Porsche tests GT3 R Hybrid in the wet at Road Atlanta

Porsche tests GT3 R Hybrid in the wet at Road Atlanta 1
Mike Rockenfeller learns the ins and outs of the Porsche GT3 R Hybrid, what Porsche is calling a "racing laboratory." Photo courtesy PCNA
Porsche tests GT3 R Hybrid in the wet at Road Atlanta 2
Photo courtesy PCNA
Porsche tests GT3 R Hybrid in the wet at Road Atlanta 3
Top from left: Dr. Daniel Armbruster, GT3 R Hybrid's Chief Race Engineer Owen Hayes, and driver Timo Bernhard pore over test data. Photo courtesy PCNA
Porsche tests GT3 R Hybrid in the wet at Road Atlanta 4
Photo courtesy PCNA
Porsche tests GT3 R Hybrid in the wet at Road Atlanta 5
What is learned from this data will help make the GT3 R Hybrid faster. Photo courtesy PCNA

Up until this weekend Porsche’s GT3 R Hybrid hadn’t been tested in the rain. The four-wheel-drive system (when the “boost” button is pressed, anyway) showed its wet weather potential at Road Atlanta.

Porsche shipped the car to the Petit Le Mans track to test the car alongside the ALMS GT3 RSRs of Flying Lizard Motorsports and Team Falken Tire, and many GT3 Cup cars that compete in the GT Challenge class.

This marks the first time the Porsche factory team has prepared a race car in the U.S. since the carbon fiber-laden GT1 raced in 1998. Dr. Daniel Armbruster, Manager, Motorsport Development – Systems for Porsche Motorsport, says he welcomes the chance to test the Hybrid in wet conditions: “With the four-wheel-drive characteristics and additional torque vectoring provided by the two electric motors on the front axle, it gives us good traction in rainy conditions,” he says.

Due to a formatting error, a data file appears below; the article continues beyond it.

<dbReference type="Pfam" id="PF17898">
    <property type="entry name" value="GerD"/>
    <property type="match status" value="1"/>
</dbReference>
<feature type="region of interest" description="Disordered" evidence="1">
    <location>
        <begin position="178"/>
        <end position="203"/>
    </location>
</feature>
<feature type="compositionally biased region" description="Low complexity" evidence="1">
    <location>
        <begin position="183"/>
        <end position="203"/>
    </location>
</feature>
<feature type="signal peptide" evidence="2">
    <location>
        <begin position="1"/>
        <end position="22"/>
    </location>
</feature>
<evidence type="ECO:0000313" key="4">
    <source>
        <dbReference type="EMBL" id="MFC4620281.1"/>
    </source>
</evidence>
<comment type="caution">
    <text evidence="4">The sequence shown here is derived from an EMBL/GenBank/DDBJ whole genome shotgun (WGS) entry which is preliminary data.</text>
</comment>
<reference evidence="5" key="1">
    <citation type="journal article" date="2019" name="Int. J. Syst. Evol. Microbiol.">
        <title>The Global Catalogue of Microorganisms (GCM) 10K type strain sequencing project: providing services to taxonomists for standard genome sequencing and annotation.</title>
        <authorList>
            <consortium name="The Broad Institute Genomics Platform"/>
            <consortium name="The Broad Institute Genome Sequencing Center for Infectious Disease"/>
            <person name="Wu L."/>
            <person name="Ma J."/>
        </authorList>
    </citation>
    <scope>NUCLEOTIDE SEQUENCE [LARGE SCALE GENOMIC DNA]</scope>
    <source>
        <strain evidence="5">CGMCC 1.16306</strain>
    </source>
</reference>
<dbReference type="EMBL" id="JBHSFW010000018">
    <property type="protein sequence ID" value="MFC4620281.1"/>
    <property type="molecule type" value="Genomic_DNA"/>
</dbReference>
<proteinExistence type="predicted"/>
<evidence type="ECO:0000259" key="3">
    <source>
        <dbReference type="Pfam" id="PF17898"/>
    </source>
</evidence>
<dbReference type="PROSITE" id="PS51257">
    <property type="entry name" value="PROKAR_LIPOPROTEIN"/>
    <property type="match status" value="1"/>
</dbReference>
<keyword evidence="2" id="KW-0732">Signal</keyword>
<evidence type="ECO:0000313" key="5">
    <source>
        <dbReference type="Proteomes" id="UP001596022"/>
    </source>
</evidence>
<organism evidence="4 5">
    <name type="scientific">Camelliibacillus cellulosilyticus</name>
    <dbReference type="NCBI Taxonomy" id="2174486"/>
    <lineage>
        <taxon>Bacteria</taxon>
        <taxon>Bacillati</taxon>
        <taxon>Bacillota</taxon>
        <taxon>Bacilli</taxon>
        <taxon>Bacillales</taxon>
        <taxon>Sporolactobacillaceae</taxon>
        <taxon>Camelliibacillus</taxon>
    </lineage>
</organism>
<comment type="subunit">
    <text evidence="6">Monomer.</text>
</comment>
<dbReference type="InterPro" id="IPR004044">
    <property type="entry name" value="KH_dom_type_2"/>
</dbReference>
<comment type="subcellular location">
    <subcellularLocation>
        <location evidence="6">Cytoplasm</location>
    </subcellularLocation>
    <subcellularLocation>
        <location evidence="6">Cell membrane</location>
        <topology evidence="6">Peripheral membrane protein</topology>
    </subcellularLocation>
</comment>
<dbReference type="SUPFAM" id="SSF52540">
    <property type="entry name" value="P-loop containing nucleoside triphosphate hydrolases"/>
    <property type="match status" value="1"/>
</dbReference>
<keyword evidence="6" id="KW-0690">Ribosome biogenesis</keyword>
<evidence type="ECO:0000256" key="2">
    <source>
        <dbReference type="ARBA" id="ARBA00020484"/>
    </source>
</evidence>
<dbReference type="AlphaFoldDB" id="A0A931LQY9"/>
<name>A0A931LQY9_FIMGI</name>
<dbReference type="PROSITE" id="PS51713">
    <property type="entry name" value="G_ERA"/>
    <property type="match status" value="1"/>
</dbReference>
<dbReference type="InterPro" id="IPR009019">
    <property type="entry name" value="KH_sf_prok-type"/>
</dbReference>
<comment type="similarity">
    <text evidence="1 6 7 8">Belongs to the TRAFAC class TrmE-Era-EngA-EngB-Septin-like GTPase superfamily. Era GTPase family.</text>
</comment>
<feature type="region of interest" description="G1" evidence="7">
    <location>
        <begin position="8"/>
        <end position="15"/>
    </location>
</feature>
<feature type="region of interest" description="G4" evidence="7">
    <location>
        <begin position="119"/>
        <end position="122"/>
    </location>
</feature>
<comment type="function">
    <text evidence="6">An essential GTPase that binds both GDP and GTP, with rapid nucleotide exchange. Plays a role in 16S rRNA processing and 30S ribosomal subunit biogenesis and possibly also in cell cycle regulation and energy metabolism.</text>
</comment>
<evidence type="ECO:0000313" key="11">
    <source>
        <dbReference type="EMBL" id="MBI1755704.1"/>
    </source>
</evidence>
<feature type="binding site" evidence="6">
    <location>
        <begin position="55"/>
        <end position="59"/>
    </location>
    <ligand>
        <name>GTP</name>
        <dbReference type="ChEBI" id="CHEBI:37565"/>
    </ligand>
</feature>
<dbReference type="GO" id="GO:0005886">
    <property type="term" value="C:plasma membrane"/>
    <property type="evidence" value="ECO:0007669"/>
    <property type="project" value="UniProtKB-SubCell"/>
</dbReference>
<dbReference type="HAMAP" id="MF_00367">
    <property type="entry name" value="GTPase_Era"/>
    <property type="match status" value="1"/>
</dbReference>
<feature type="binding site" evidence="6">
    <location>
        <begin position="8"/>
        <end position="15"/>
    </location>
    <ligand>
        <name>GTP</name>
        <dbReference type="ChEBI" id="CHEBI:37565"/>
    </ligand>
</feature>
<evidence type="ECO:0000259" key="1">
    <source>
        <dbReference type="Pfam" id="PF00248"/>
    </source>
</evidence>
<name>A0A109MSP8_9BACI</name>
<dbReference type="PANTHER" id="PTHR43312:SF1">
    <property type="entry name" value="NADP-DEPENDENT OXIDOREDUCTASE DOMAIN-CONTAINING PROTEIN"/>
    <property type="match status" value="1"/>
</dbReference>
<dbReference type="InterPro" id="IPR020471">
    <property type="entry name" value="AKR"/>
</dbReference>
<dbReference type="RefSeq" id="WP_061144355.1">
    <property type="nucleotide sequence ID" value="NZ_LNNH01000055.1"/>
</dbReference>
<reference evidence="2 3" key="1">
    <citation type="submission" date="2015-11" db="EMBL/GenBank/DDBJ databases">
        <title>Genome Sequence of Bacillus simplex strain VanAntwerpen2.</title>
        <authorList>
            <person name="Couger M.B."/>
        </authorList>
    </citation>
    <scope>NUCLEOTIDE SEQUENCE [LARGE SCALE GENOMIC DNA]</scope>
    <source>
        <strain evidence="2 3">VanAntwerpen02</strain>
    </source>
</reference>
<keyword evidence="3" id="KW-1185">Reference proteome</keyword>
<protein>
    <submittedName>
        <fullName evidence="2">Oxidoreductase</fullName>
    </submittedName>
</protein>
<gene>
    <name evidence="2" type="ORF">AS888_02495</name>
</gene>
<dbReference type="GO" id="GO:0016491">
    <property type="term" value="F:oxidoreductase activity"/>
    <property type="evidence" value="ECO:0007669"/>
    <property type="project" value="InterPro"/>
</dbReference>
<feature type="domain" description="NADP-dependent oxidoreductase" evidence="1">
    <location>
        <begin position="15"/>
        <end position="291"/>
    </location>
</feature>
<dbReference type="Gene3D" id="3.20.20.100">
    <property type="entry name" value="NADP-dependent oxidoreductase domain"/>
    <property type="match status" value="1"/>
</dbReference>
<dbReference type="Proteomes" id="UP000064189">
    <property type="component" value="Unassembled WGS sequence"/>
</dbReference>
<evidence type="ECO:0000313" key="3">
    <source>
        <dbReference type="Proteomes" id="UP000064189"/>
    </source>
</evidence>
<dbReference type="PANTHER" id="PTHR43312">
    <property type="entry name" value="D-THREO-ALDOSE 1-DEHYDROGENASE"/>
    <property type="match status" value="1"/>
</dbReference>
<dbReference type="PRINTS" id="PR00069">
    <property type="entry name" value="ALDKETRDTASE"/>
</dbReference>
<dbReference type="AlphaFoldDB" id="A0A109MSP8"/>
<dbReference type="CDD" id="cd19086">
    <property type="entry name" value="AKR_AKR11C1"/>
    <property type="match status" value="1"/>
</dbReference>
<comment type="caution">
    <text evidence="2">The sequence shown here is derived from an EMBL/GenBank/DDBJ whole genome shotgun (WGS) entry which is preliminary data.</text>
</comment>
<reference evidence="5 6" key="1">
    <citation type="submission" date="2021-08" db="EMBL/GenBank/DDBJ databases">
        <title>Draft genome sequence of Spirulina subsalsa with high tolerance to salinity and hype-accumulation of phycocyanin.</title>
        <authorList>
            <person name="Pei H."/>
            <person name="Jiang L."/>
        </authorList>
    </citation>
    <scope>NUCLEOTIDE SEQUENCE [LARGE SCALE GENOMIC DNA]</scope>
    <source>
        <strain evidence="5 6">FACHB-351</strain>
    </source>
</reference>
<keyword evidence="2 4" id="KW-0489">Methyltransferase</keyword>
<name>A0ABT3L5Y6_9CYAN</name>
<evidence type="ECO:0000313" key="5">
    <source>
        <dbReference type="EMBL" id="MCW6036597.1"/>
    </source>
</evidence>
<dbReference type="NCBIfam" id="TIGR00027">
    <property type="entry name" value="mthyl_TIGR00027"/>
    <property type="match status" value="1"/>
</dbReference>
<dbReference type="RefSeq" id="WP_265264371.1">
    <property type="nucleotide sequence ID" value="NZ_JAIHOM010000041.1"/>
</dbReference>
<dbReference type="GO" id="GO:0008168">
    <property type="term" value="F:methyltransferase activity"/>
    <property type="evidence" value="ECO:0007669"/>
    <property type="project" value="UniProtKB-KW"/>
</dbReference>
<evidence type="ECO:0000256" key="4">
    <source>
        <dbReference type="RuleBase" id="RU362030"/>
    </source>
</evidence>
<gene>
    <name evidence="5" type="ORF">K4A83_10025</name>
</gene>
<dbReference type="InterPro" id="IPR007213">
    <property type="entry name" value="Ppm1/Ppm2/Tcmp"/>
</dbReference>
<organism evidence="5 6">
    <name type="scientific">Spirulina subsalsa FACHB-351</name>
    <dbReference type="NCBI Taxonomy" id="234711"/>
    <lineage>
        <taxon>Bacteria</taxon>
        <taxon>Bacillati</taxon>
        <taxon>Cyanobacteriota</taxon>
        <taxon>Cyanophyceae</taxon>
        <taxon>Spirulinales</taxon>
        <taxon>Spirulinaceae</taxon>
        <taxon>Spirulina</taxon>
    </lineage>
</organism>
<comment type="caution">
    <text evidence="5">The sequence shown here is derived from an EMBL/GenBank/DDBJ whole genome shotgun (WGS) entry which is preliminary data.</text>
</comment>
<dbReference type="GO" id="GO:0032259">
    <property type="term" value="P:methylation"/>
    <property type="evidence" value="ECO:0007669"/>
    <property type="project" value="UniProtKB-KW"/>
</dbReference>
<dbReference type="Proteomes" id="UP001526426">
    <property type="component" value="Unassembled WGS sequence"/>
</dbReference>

But Armbruster says the car doesn’t just have an advantage in rainy weather. “For our Hybrid system, Atlanta is a very fine track because you have uphill/downhill and lots of curves, so you can drive through a corner and store energy, and then accelerate with the power up the hill.” He continues, “We have adapted the software for the characteristics of the track, and we got in lots of testing yesterday, so we are making even more adjustments after we received driver input from Bernhard and Rockenfeller. When the system is optimized, it gives us both additional performance and reduced fuel consumption,” said Armbruster.

Without delving too far into Chris Harris’ drive in the hybrid GT3, which will be covered in depth in the upcoming issue #187, he confirms what Armbruster says, explaining that the Kinetic Energy Recovery System (KERS) developed by the Williams F1 team and now used in the GT3 R Hybrid can be used to neutralize unwanted handling characteristics, such as oversteer. It’s easy to see why the boost feature is a valuable tool, especially in adverse conditions such as rain.

Mike Rockenfeller, a German Audi factory driver scheduled to co-drive the GT3 R Hyrbid at Petit Le Mans, says, “… the added four-wheel-drive and torque of the Hybrid system will be a big advantage in the wet. But we are still working on the dry track set-up for the car as well.” Rockenfeller is aiming to become the first driver to win the 24 Hours of Daytona, the 24 Hours of Le Mans, and the Petit Le Mans in the same year.

The GT3 R Hybrid, GT3 RSRs, and GT3 Cup cars will all resume testing on Wednesday and will have their first official practice on Thursday in preparation for the Petit Le Mans race that is to take place Saturday October 2.

Also, look for exclusive Petit Le Mans race coverage from Flying Lizard Motorsports’ Darren Law.

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